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Interview: OMD gearing up for Cambridge





The Corn Exchange will host the synth-pop pioneers this Friday (November 15).

OMD (Paul Humphreys and Andy McCluskey)
OMD (Paul Humphreys and Andy McCluskey)

Unbelievably, four decades have now passed since electro-pop heavyweights Orchestral Manoeuvres in the Dark released their debut single, Electricity.

As part of their 40th anniversary celebrations, the Merseyside quartet released a career-spanning box set, entitled Souvenir, and a new greatest hits collection on October 4.

The special box set consists of five CDs and two DVDs – which include previously unreleased material and live tracks – as well as a hardback book, poster and a series of 10” prints, while the two-CD and three-LP format is a new greatest hits package spanning the band’s 40-year career, along with their new single, Don’t Go.

OMD, who have sold 25million singles and 15m albums since their self-titled debut LP came out in 1980, have also been on a huge world tour this year.

The current lineup consists of founding members, Andy McCluskey (bass guitar, keyboards, vocals), Paul Humphreys (keyboards, vocals), augmented by Martin Cooper (keyboards, saxophone) – a member since 1980 – and drummer Stewart Kershaw, who first joined in 1993 before going on to replace original sticksman, Malcolm Holmes, who left for health reasons in 2015.

OMD. Picture: Alex Lake
OMD. Picture: Alex Lake

The Cambridge Independent caught up with Paul Humphreys at his hotel in Tampa, USA, where OMD were on tour with fun-loving Love Shack hitmakers, the B-52s.

“We’re touring with the B-52s because we can sell out big shows on the east and west coasts – places like Chicago and Detroit – but there’s the whole Middle America where we’ve always struggled to sell tickets, really,” explains Paul, who notes that OMD first toured America in 1980.

“So a few years ago, we toured with the Barenaked Ladies because they’ve played a lot in Middle America and it’s really helped our profile so we decided to do it again with the B-52s, who are quite big in Middle America too.”

When Andy McCluskey talked to this paper two years ago, he spoke of OMD’s influence on American icons ZZ Top – both musically and choreographically.

Have the B-52s informed the OMD boys that they’ve influenced them in some way?

“No, not yet,” says Paul, 59, “although we haven’t spoken to them very much because we’re on stage at different times and then we kind of disappear.

"We’re hoping to have dinner with them soon so I’ll see what they say...

“But all bands influence each other in some ways... We’ve just done our 40th anniversary box set and Vince Clarke from Erasure, he got wind of it and wanted to do a remix.

"I asked him what song he wanted to remix and he said, ‘Well it’s obvious, isn’t it? The B-side of Electricity’, which was our first single.

“He said it was because he heard Electricity on the radio, went out and bought it and the B-side, a quite strange electronic track called Almost, really spoke to him.

"He went out and bought a synthesiser when he heard that and it was the first song he learnt to play. Then soon after that, he started Depeche Mode.”

OMD. Picture: Alex Lake
OMD. Picture: Alex Lake

The recently married musician, who cites German outfit Kraftwerk’s 1974 masterpiece Autobahn as the album that most influenced his musical direction, quit OMD – whose most recent studio album, The Punishment of Luxury, came out in 2017 – in 1990, leaving Andy to carry on for a few more years as the sole original member.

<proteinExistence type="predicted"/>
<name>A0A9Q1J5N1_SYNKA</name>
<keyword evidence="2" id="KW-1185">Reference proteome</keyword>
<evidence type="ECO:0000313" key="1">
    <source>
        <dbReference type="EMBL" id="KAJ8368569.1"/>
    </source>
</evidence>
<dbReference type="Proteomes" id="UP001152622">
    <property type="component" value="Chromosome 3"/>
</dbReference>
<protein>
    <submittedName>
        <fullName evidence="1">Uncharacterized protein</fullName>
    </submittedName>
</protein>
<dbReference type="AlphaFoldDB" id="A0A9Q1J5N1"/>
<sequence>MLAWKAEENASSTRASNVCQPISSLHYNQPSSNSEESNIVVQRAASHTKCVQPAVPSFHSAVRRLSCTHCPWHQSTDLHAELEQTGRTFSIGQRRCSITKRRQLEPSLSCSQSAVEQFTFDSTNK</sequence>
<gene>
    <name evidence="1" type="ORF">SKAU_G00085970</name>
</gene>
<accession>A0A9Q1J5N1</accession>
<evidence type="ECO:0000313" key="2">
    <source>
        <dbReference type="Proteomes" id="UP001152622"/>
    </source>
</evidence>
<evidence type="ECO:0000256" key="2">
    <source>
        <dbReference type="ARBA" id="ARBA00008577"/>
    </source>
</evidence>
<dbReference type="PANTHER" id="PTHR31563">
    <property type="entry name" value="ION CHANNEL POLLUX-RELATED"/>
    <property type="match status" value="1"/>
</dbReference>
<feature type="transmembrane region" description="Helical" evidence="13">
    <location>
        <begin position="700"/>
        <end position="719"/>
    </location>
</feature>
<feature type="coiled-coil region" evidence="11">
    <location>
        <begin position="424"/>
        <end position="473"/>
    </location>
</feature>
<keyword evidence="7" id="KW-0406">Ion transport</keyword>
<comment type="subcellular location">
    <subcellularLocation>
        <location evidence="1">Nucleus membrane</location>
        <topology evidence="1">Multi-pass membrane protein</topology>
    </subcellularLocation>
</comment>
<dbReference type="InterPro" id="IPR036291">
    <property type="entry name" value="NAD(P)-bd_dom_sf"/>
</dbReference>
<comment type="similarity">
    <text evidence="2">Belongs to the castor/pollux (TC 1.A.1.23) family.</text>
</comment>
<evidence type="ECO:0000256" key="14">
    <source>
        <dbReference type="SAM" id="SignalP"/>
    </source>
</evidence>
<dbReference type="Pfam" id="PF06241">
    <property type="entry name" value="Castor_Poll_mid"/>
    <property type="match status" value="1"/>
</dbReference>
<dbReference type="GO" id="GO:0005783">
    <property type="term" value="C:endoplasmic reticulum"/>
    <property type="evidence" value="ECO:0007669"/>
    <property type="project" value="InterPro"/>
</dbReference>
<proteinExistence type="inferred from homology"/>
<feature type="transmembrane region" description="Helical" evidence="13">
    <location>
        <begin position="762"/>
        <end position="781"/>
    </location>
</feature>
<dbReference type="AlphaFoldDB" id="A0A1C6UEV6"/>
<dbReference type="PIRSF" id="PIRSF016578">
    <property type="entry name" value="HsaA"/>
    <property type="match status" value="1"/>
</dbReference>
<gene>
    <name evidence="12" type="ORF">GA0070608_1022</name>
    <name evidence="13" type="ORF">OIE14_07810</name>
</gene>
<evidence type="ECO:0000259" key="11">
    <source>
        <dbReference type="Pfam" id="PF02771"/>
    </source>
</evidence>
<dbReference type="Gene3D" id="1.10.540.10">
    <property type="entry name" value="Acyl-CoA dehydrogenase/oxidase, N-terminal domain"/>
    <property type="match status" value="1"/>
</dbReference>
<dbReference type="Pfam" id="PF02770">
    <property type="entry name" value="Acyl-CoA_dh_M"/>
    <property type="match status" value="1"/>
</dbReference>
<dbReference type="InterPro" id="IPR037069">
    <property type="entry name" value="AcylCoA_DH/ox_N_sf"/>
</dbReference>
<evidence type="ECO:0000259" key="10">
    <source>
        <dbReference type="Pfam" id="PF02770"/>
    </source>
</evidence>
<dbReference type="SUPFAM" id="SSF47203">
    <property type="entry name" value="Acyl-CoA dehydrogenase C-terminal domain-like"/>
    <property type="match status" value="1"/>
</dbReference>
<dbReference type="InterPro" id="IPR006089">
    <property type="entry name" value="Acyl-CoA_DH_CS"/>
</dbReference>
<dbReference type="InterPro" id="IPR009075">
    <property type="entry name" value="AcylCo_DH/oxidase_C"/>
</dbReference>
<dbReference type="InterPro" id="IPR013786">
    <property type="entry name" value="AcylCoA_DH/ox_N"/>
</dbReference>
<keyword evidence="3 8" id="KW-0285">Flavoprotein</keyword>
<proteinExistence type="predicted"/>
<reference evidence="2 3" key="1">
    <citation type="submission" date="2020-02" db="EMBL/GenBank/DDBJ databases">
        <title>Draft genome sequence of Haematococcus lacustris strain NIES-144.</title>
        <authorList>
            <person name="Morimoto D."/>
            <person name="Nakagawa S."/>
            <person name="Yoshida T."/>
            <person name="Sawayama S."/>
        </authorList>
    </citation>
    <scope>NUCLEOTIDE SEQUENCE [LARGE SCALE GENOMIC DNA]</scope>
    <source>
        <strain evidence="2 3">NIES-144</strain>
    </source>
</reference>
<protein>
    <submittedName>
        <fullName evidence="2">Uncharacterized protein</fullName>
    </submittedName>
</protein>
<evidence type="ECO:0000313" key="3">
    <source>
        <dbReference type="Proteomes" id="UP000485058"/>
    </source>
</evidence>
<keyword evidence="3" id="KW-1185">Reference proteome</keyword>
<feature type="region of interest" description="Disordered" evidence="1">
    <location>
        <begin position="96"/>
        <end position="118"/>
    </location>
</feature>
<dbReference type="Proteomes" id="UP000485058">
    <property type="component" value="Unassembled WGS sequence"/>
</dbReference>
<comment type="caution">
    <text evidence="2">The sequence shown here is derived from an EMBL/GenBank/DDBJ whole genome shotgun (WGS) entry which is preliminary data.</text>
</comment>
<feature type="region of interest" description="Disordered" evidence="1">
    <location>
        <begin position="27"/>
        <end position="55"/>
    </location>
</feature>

The pair got back together, with Martin and Malcolm, in 2005.

Live, Andy McCluskey’s spirited dancing tends to take centre stage, with Paul occasionally stepping out from behind his keyboards to sing lead on songs such as Souvenir, Secret, and (Forever) Live and Die while remaining rather more staid by comparison.

“Andy and I are completely different people,” notes Paul, “but we bring two completely different things to the table, not just in performances but in the studio and in our songwriting.

“We approach music in two completely different ways, and we’ve always complemented each other because we don’t really overlap in what we bring to the table.

"We don’t want to both be lead singers and we don’t want to both be keyboard players.”

Paul reveals that fans in Cambridge can expect “a few surprises,” to tie in with the 40th anniversary – a milestone that the young Andy and Paul would never have thought possible.

When they first started out, it was never the pair’s intention to be ‘pop stars’.

“That was the last thing we wanted to do,” admits Paul. “We never wanted to be famous, we never really wanted to be celebrities, and we never got into it for that.

"The music was our art – it was our way of expressing ourselves.”

Paul was also a “reluctant singer” at first, with Andy handling the majority of vocal duties.

“I kind of add a different texture to the band, I guess,” says Paul of his ability as a singer, “just an extra little dimension to change things up a bit.”

On the fact that it’s now 40 years since they started, Paul says: “We’re constantly amazed...

"I mean for a band that only wanted to do one gig – the first gig we did was a dare – to a 40-year career is pretty insane really.

"But we feel blessed that we can still do it. We still put on a good show, people still want to come and see us – so long may it last.”

OMD will be appearing at the Cambridge Corn Exchange this Friday (November 15) at 7.30pm.

Tickets: £40.50-£48.

All tickets include a £3 booking fee.



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